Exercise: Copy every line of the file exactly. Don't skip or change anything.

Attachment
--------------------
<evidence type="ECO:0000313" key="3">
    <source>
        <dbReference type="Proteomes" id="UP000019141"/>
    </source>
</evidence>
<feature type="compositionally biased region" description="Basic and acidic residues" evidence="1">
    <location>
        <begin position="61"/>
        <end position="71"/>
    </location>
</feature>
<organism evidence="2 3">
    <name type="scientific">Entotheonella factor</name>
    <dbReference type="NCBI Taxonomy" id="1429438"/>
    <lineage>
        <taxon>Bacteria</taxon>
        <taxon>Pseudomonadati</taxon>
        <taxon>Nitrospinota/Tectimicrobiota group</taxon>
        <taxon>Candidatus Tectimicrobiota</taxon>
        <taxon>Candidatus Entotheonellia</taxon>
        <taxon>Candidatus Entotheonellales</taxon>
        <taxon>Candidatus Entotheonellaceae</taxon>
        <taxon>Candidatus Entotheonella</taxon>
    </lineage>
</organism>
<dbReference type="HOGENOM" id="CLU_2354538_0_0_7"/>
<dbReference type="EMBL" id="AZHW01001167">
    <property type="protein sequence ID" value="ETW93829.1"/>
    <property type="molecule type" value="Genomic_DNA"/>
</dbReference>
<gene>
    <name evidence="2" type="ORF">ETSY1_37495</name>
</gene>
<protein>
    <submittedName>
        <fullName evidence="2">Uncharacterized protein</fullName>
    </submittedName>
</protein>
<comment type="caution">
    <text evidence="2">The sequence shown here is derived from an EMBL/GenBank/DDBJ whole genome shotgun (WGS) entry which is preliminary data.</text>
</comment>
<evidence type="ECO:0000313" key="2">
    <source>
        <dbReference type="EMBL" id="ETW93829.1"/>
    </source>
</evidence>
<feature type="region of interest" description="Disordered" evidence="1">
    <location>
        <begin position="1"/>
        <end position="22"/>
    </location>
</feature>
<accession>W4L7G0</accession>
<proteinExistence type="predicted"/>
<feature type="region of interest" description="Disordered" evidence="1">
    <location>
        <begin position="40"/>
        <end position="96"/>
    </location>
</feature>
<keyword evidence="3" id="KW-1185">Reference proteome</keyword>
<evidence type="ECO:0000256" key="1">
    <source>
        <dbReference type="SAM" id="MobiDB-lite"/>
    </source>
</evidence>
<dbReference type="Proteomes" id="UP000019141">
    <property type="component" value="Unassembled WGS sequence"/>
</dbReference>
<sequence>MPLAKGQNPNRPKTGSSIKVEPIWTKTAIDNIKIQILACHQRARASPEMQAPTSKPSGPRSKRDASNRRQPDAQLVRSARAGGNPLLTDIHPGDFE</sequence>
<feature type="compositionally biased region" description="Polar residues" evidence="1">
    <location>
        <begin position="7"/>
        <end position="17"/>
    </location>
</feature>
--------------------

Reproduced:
<evidence type="ECO:0000313" key="3">
    <source>
        <dbReference type="Proteomes" id="UP000019141"/>
    </source>
</evidence>
<feature type="compositionally biased region" description="Basic and acidic residues" evidence="1">
    <location>
        <begin position="61"/>
        <end position="71"/>
    </location>
</feature>
<organism evidence="2 3">
    <name type="scientific">Entotheonella factor</name>
    <dbReference type="NCBI Taxonomy" id="1429438"/>
    <lineage>
        <taxon>Bacteria</taxon>
        <taxon>Pseudomonadati</taxon>
        <taxon>Nitrospinota/Tectimicrobiota group</taxon>
        <taxon>Candidatus Tectimicrobiota</taxon>
        <taxon>Candidatus Entotheonellia</taxon>
        <taxon>Candidatus Entotheonellales</taxon>
        <taxon>Candidatus Entotheonellaceae</taxon>
        <taxon>Candidatus Entotheonella</taxon>
    </lineage>
</organism>
<dbReference type="HOGENOM" id="CLU_2354538_0_0_7"/>
<dbReference type="EMBL" id="AZHW01001167">
    <property type="protein sequence ID" value="ETW93829.1"/>
    <property type="molecule type" value="Genomic_DNA"/>
</dbReference>
<gene>
    <name evidence="2" type="ORF">ETSY1_37495</name>
</gene>
<protein>
    <submittedName>
        <fullName evidence="2">Uncharacterized protein</fullName>
    </submittedName>
</protein>
<comment type="caution">
    <text evidence="2">The sequence shown here is derived from an EMBL/GenBank/DDBJ whole genome shotgun (WGS) entry which is preliminary data.</text>
</comment>
<evidence type="ECO:0000313" key="2">
    <source>
        <dbReference type="EMBL" id="ETW93829.1"/>
    </source>
</evidence>
<feature type="region of interest" description="Disordered" evidence="1">
    <location>
        <begin position="1"/>
        <end position="22"/>
    </location>
</feature>
<accession>W4L7G0</accession>
<proteinExistence type="predicted"/>
<feature type="region of interest" description="Disordered" evidence="1">
    <location>
        <begin position="40"/>
        <end position="96"/>
    </location>
</feature>
<keyword evidence="3" id="KW-1185">Reference proteome</keyword>
<evidence type="ECO:0000256" key="1">
    <source>
        <dbReference type="SAM" id="MobiDB-lite"/>
    </source>
</evidence>
<dbReference type="Proteomes" id="UP000019141">
    <property type="component" value="Unassembled WGS sequence"/>
</dbReference>
<sequence>MPLAKGQNPNRPKTGSSIKVEPIWTKTAIDNIKIQILACHQRARASPEMQAPTSKPSGPRSKRDASNRRQPDAQLVRSARAGGNPLLTDIHPGDFE</sequence>
<feature type="compositionally biased region" description="Polar residues" evidence="1">
    <location>
        <begin position="7"/>
        <end position="17"/>
    </location>
</feature>